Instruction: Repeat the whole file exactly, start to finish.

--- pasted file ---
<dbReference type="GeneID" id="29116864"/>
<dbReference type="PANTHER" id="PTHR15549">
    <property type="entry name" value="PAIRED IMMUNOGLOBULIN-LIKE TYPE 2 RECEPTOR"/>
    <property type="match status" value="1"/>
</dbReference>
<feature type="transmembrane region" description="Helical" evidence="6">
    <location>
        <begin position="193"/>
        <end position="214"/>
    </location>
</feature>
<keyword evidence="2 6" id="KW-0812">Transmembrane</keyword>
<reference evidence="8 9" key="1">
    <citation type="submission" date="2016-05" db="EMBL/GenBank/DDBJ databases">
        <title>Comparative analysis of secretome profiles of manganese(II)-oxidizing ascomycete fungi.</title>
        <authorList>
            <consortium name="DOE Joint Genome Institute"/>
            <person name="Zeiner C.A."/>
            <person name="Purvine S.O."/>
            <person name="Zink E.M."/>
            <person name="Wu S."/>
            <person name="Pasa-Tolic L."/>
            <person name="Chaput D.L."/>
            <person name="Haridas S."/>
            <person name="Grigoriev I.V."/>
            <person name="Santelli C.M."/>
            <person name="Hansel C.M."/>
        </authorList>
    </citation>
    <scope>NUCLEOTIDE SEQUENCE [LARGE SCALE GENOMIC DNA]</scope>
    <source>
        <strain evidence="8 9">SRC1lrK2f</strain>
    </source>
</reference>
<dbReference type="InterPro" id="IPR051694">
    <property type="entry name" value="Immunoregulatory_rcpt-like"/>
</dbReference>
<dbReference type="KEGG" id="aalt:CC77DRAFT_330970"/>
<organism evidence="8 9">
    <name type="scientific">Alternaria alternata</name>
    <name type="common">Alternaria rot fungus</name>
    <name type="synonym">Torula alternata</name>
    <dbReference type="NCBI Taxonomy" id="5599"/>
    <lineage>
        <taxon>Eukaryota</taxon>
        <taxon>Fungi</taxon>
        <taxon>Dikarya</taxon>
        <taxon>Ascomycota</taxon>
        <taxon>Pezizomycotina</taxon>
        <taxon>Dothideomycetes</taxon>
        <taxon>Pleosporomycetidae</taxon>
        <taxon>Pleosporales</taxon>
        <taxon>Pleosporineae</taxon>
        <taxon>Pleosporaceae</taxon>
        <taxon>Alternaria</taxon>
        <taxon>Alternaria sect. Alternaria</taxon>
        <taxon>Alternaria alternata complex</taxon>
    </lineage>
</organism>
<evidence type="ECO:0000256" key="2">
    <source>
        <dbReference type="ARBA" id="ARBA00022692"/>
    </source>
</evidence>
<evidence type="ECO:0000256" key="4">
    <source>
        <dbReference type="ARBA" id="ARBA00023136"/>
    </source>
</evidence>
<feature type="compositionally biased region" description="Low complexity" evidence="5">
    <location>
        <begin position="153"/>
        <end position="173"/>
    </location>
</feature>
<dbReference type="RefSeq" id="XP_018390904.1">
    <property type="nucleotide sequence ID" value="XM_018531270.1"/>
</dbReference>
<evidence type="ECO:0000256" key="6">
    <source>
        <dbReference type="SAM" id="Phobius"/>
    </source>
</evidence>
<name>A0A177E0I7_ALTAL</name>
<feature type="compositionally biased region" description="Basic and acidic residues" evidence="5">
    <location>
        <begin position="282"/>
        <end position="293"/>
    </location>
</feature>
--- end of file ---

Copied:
<dbReference type="GeneID" id="29116864"/>
<dbReference type="PANTHER" id="PTHR15549">
    <property type="entry name" value="PAIRED IMMUNOGLOBULIN-LIKE TYPE 2 RECEPTOR"/>
    <property type="match status" value="1"/>
</dbReference>
<feature type="transmembrane region" description="Helical" evidence="6">
    <location>
        <begin position="193"/>
        <end position="214"/>
    </location>
</feature>
<keyword evidence="2 6" id="KW-0812">Transmembrane</keyword>
<reference evidence="8 9" key="1">
    <citation type="submission" date="2016-05" db="EMBL/GenBank/DDBJ databases">
        <title>Comparative analysis of secretome profiles of manganese(II)-oxidizing ascomycete fungi.</title>
        <authorList>
            <consortium name="DOE Joint Genome Institute"/>
            <person name="Zeiner C.A."/>
            <person name="Purvine S.O."/>
            <person name="Zink E.M."/>
            <person name="Wu S."/>
            <person name="Pasa-Tolic L."/>
            <person name="Chaput D.L."/>
            <person name="Haridas S."/>
            <person name="Grigoriev I.V."/>
            <person name="Santelli C.M."/>
            <person name="Hansel C.M."/>
        </authorList>
    </citation>
    <scope>NUCLEOTIDE SEQUENCE [LARGE SCALE GENOMIC DNA]</scope>
    <source>
        <strain evidence="8 9">SRC1lrK2f</strain>
    </source>
</reference>
<dbReference type="InterPro" id="IPR051694">
    <property type="entry name" value="Immunoregulatory_rcpt-like"/>
</dbReference>
<dbReference type="KEGG" id="aalt:CC77DRAFT_330970"/>
<organism evidence="8 9">
    <name type="scientific">Alternaria alternata</name>
    <name type="common">Alternaria rot fungus</name>
    <name type="synonym">Torula alternata</name>
    <dbReference type="NCBI Taxonomy" id="5599"/>
    <lineage>
        <taxon>Eukaryota</taxon>
        <taxon>Fungi</taxon>
        <taxon>Dikarya</taxon>
        <taxon>Ascomycota</taxon>
        <taxon>Pezizomycotina</taxon>
        <taxon>Dothideomycetes</taxon>
        <taxon>Pleosporomycetidae</taxon>
        <taxon>Pleosporales</taxon>
        <taxon>Pleosporineae</taxon>
        <taxon>Pleosporaceae</taxon>
        <taxon>Alternaria</taxon>
        <taxon>Alternaria sect. Alternaria</taxon>
        <taxon>Alternaria alternata complex</taxon>
    </lineage>
</organism>
<evidence type="ECO:0000256" key="2">
    <source>
        <dbReference type="ARBA" id="ARBA00022692"/>
    </source>
</evidence>
<evidence type="ECO:0000256" key="4">
    <source>
        <dbReference type="ARBA" id="ARBA00023136"/>
    </source>
</evidence>
<feature type="compositionally biased region" description="Low complexity" evidence="5">
    <location>
        <begin position="153"/>
        <end position="173"/>
    </location>
</feature>
<dbReference type="RefSeq" id="XP_018390904.1">
    <property type="nucleotide sequence ID" value="XM_018531270.1"/>
</dbReference>
<evidence type="ECO:0000256" key="6">
    <source>
        <dbReference type="SAM" id="Phobius"/>
    </source>
</evidence>
<name>A0A177E0I7_ALTAL</name>
<feature type="compositionally biased region" description="Basic and acidic residues" evidence="5">
    <location>
        <begin position="282"/>
        <end position="293"/>
    </location>
</feature>